Embedded in Panglao

PEOPLE - Joanne Rae M. Ramirez -
We worship the spots on this big amphitheater we call earth where we have a full view of such magical performances as a graceful sunrise and a glowing sunset.

But what do we do when we find ourselves settled in a spot where we are able to view both? A spot where we are bathed by the sun’s gentle rays in the morning, and showered with its golden beams at dusk?

From the balcony of bungalows 105 and 107 at the Panglao Island Nature Resort in Bohol, the sky is a 180-degree wide screen where the nature’s fiery diva makes an entrance to the east in the morning, rises toward center stage at noon, and then exits to the west in a blaze of color before the curtain of darkness falls.

Now, I have watched the sunrise and worshipped the sunset before – but never from one place, in one day.
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"We are fortunate our resort is facing north, and has a clear unobstructed view of the horizon," explains Frederick Ong, the owner of Panglao Island Nature Resort, over breakfast at an airy dining pavilion which overlooks the aquamarine Bohol sea.

The resort boasts of bungalows perched on coral cliffs. Since the bungalows are tucked into the cliff’s "loge" portion, they are high enough not to be reached by the waters at high tide, yet low enough to have a good view and an easy access to the beach. At night, when viewed from the sea, the resort looks like a gem-studded cliff, its lighted thatched bungalows looking like gems from afar.

Each bungalow has a deck that seemingly juts out to the sea, and ceiling-to-floor picture windows allow one to worship the outdoors even from under the bedcovers. During the three days I spent at the resort, I welcomed each morning as yet another chance to watch the golden diva make a grand entrance. Oh God, what a wake-up call!
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Panglao Island is ringed by pristine white sands that set off the rich colors of the sea – aquamarine near the shore, sapphire blue farther down. The white sand is the result of centuries of wave traffic (the only traffic in Bohol!) beating down on the corals that lace the island.

The Ongs were offered the property where the Panglao Island Nature Resort now stands in the mid- ’90s. Fred, who says, he usually "dilly-dallies" found himself checking out the property immediately with his wife Barbara ("Babs"), who "immediately fell in love" with the place.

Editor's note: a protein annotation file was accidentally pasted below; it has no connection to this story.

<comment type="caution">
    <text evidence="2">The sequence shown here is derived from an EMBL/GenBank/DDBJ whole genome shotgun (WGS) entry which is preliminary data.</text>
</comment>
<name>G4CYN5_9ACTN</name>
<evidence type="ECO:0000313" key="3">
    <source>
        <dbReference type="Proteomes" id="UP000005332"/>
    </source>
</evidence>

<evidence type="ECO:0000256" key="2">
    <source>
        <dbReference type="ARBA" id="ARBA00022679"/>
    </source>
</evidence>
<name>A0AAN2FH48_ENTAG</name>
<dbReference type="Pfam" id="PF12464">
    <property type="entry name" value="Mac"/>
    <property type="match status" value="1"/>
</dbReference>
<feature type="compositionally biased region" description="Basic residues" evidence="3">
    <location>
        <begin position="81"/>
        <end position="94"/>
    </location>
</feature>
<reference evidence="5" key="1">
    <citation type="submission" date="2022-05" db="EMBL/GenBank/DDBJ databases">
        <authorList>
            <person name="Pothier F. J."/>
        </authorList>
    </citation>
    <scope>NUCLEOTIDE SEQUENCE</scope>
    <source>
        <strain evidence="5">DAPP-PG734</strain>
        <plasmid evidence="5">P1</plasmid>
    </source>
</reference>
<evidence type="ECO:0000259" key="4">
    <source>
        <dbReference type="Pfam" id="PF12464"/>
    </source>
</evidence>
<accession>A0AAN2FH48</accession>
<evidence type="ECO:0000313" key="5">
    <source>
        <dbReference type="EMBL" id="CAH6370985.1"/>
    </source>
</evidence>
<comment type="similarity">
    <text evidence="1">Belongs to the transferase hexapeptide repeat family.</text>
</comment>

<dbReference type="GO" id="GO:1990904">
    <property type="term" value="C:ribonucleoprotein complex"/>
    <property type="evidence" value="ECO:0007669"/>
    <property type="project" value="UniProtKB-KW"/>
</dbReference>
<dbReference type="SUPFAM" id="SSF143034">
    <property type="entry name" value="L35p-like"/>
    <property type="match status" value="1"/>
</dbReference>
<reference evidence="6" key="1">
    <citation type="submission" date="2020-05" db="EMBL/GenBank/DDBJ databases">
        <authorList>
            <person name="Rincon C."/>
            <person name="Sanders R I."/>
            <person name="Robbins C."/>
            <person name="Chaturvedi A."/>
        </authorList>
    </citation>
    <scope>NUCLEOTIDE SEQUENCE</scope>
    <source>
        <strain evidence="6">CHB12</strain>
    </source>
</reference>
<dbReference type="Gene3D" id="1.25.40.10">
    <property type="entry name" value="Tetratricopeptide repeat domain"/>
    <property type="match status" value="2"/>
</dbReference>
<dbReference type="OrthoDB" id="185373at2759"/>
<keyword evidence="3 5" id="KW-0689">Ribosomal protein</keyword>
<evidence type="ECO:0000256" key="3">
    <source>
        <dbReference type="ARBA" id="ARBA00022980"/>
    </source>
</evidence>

The property turned out to be God-sent, for it was the only property there with its own source of fresh water. Unknown to the Ongs, the property also had its own underground cave – a cave that looks like it was constructed by the set designers of Universal Studios for the movie Indiana Jones.

But the cave is as natural as the freshwater brook that bubbles inside it. The cave, according to Fred, is in fact "living" as stalactites and stalagmites continue to grow in it.

For the convenience of tourists, the Ongs have installed lighting and an exhaust system inside the cave, which looks like a cathedral with a jagged ceiling. The cave is just a five-minute walk away from the resort’s main lobby.

I recommend a dip in the cave’s 12-ft. deep bubbling brook (just to be on the safe side, wear a life jacket), and experience how it is like to be in an underground jacuzzi. In the walls of the cave and underwater are entrances to more chambers, some of which have been reached by scuba divers from Japan and Germany. According to Babs Ong, one diver told her that one of the underwater caves he reached was as big as a cathedral!
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You can immerse yourself in the jacuzzi on your deck, in the brook inside the cave, in an infinity pool that overlooks the sea, or in the sea itself. Seaweeds actually grow from the sand in some areas of the beach – a sign that the waters there are clean and unpolluted.

Divers and whale-watchers love Panglao Island, too, and may arrange with the Front Desk for special expeditions to nearby Pamilacan Island (for whale watching) and Balicasag Island (for diving).

At night, troubadours serenade guests as the sea’s freshest catch are served for dinner. If you are not a honeymooner and/or a party animal (there are bars in the capital Tagbilaran 20 minutes away and in nearby Alona beach), you can retreat to your room for one of the most therapeutic massages of your life. Ask the Front Desk for "Mary" whose nimble fingers are able to untie all the knots of a city dweller’s tense form.

The resort’s officer-in-charge Neo Corales says Panglao is experiencing a boom these days. It is a favorite of Korean tourists (mostly honeymooners), who have been flocking to it from the day the resort opened in November 1997. This summer, the "locals" (Filipinos) are also making a beeline for Panglao and other beaches in the Philippines, finding out what they been missing all these years when their idea of a great holiday was a weekend in Hong Kong.

Philippine Airlines vice president for Corporate Communications Rollie Estabillo confirms that passenger load to the Visayas’ resort cities has "significantly" increased in the past weeks, with Filipinos and expats preferring to explore this relatively SARS-free country – and enjoying it, too.
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Sunrise, sunset. An underground spa and a jacuzzi overlooking the deep blue sea. Life has several magnificent shows and most of them are playing on Panglao Island Nature Resort. Catch them while you can!

(For inquiries, call tel. no. (63-38) 411-2599; fax (63-38) 411-5866; or e-mail [email protected])

(You may e-mail me at [email protected])

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